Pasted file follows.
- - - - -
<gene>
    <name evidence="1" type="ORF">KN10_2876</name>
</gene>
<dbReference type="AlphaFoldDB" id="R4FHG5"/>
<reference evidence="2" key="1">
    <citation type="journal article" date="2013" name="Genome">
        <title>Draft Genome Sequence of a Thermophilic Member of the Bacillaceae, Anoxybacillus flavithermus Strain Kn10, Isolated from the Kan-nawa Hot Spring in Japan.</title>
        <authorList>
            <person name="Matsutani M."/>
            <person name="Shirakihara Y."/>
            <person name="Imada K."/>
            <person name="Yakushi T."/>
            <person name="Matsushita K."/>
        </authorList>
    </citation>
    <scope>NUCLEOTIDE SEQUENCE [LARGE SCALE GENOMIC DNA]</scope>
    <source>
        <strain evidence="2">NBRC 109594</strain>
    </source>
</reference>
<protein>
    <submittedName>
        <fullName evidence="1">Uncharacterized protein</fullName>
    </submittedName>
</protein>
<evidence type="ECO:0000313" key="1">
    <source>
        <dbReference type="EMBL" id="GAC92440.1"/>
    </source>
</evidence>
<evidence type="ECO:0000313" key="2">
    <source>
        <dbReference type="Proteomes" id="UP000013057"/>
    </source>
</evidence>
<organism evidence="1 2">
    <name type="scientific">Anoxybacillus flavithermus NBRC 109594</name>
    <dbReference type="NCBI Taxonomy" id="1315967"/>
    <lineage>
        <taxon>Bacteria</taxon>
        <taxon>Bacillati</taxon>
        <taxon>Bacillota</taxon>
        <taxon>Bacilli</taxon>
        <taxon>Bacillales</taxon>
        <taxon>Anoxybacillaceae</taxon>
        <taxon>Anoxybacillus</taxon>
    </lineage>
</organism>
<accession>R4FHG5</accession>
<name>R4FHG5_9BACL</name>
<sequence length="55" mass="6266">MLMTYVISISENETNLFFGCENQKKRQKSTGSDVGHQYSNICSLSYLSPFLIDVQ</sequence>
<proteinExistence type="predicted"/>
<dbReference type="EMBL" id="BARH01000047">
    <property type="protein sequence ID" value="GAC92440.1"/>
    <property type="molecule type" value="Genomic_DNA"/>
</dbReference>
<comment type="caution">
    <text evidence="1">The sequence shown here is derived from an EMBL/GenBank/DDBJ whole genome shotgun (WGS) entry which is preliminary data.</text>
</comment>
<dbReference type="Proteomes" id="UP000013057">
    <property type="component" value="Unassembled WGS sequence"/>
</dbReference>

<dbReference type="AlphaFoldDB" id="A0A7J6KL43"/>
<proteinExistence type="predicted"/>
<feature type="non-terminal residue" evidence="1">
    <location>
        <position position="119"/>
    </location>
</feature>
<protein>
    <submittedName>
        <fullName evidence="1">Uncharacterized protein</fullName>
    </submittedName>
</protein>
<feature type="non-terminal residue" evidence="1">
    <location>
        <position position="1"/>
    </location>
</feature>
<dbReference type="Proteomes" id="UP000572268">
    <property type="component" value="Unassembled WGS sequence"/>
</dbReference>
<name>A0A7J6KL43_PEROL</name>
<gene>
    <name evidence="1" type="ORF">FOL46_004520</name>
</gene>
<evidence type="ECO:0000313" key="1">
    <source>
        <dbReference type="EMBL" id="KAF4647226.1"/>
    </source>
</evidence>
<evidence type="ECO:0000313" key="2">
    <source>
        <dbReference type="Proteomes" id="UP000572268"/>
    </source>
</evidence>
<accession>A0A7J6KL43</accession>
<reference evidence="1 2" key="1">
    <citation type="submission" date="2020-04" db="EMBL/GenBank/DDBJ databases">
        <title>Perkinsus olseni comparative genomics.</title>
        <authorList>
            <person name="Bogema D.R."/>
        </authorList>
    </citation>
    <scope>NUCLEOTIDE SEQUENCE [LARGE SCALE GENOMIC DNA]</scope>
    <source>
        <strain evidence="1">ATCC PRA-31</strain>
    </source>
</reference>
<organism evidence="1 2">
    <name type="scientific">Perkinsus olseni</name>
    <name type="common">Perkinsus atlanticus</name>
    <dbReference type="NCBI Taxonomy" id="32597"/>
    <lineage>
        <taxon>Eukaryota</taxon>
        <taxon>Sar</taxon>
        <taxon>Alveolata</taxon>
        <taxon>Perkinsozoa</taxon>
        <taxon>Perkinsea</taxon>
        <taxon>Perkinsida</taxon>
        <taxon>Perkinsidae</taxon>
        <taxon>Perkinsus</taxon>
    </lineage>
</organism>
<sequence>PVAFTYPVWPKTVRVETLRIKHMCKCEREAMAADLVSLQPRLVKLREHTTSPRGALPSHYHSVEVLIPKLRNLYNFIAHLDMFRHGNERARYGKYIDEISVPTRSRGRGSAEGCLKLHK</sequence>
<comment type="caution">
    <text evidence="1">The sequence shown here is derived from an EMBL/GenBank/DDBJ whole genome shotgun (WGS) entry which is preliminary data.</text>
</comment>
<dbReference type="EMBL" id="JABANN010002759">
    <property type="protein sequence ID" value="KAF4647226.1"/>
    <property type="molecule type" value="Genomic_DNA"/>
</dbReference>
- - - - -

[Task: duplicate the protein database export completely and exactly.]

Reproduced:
<gene>
    <name evidence="1" type="ORF">KN10_2876</name>
</gene>
<dbReference type="AlphaFoldDB" id="R4FHG5"/>
<reference evidence="2" key="1">
    <citation type="journal article" date="2013" name="Genome">
        <title>Draft Genome Sequence of a Thermophilic Member of the Bacillaceae, Anoxybacillus flavithermus Strain Kn10, Isolated from the Kan-nawa Hot Spring in Japan.</title>
        <authorList>
            <person name="Matsutani M."/>
            <person name="Shirakihara Y."/>
            <person name="Imada K."/>
            <person name="Yakushi T."/>
            <person name="Matsushita K."/>
        </authorList>
    </citation>
    <scope>NUCLEOTIDE SEQUENCE [LARGE SCALE GENOMIC DNA]</scope>
    <source>
        <strain evidence="2">NBRC 109594</strain>
    </source>
</reference>
<protein>
    <submittedName>
        <fullName evidence="1">Uncharacterized protein</fullName>
    </submittedName>
</protein>
<evidence type="ECO:0000313" key="1">
    <source>
        <dbReference type="EMBL" id="GAC92440.1"/>
    </source>
</evidence>
<evidence type="ECO:0000313" key="2">
    <source>
        <dbReference type="Proteomes" id="UP000013057"/>
    </source>
</evidence>
<organism evidence="1 2">
    <name type="scientific">Anoxybacillus flavithermus NBRC 109594</name>
    <dbReference type="NCBI Taxonomy" id="1315967"/>
    <lineage>
        <taxon>Bacteria</taxon>
        <taxon>Bacillati</taxon>
        <taxon>Bacillota</taxon>
        <taxon>Bacilli</taxon>
        <taxon>Bacillales</taxon>
        <taxon>Anoxybacillaceae</taxon>
        <taxon>Anoxybacillus</taxon>
    </lineage>
</organism>
<accession>R4FHG5</accession>
<name>R4FHG5_9BACL</name>
<sequence length="55" mass="6266">MLMTYVISISENETNLFFGCENQKKRQKSTGSDVGHQYSNICSLSYLSPFLIDVQ</sequence>
<proteinExistence type="predicted"/>
<dbReference type="EMBL" id="BARH01000047">
    <property type="protein sequence ID" value="GAC92440.1"/>
    <property type="molecule type" value="Genomic_DNA"/>
</dbReference>
<comment type="caution">
    <text evidence="1">The sequence shown here is derived from an EMBL/GenBank/DDBJ whole genome shotgun (WGS) entry which is preliminary data.</text>
</comment>
<dbReference type="Proteomes" id="UP000013057">
    <property type="component" value="Unassembled WGS sequence"/>
</dbReference>

<dbReference type="AlphaFoldDB" id="A0A7J6KL43"/>
<proteinExistence type="predicted"/>
<feature type="non-terminal residue" evidence="1">
    <location>
        <position position="119"/>
    </location>
</feature>
<protein>
    <submittedName>
        <fullName evidence="1">Uncharacterized protein</fullName>
    </submittedName>
</protein>
<feature type="non-terminal residue" evidence="1">
    <location>
        <position position="1"/>
    </location>
</feature>
<dbReference type="Proteomes" id="UP000572268">
    <property type="component" value="Unassembled WGS sequence"/>
</dbReference>
<name>A0A7J6KL43_PEROL</name>
<gene>
    <name evidence="1" type="ORF">FOL46_004520</name>
</gene>
<evidence type="ECO:0000313" key="1">
    <source>
        <dbReference type="EMBL" id="KAF4647226.1"/>
    </source>
</evidence>
<evidence type="ECO:0000313" key="2">
    <source>
        <dbReference type="Proteomes" id="UP000572268"/>
    </source>
</evidence>
<accession>A0A7J6KL43</accession>
<reference evidence="1 2" key="1">
    <citation type="submission" date="2020-04" db="EMBL/GenBank/DDBJ databases">
        <title>Perkinsus olseni comparative genomics.</title>
        <authorList>
            <person name="Bogema D.R."/>
        </authorList>
    </citation>
    <scope>NUCLEOTIDE SEQUENCE [LARGE SCALE GENOMIC DNA]</scope>
    <source>
        <strain evidence="1">ATCC PRA-31</strain>
    </source>
</reference>
<organism evidence="1 2">
    <name type="scientific">Perkinsus olseni</name>
    <name type="common">Perkinsus atlanticus</name>
    <dbReference type="NCBI Taxonomy" id="32597"/>
    <lineage>
        <taxon>Eukaryota</taxon>
        <taxon>Sar</taxon>
        <taxon>Alveolata</taxon>
        <taxon>Perkinsozoa</taxon>
        <taxon>Perkinsea</taxon>
        <taxon>Perkinsida</taxon>
        <taxon>Perkinsidae</taxon>
        <taxon>Perkinsus</taxon>
    </lineage>
</organism>
<sequence>PVAFTYPVWPKTVRVETLRIKHMCKCEREAMAADLVSLQPRLVKLREHTTSPRGALPSHYHSVEVLIPKLRNLYNFIAHLDMFRHGNERARYGKYIDEISVPTRSRGRGSAEGCLKLHK</sequence>
<comment type="caution">
    <text evidence="1">The sequence shown here is derived from an EMBL/GenBank/DDBJ whole genome shotgun (WGS) entry which is preliminary data.</text>
</comment>
<dbReference type="EMBL" id="JABANN010002759">
    <property type="protein sequence ID" value="KAF4647226.1"/>
    <property type="molecule type" value="Genomic_DNA"/>
</dbReference>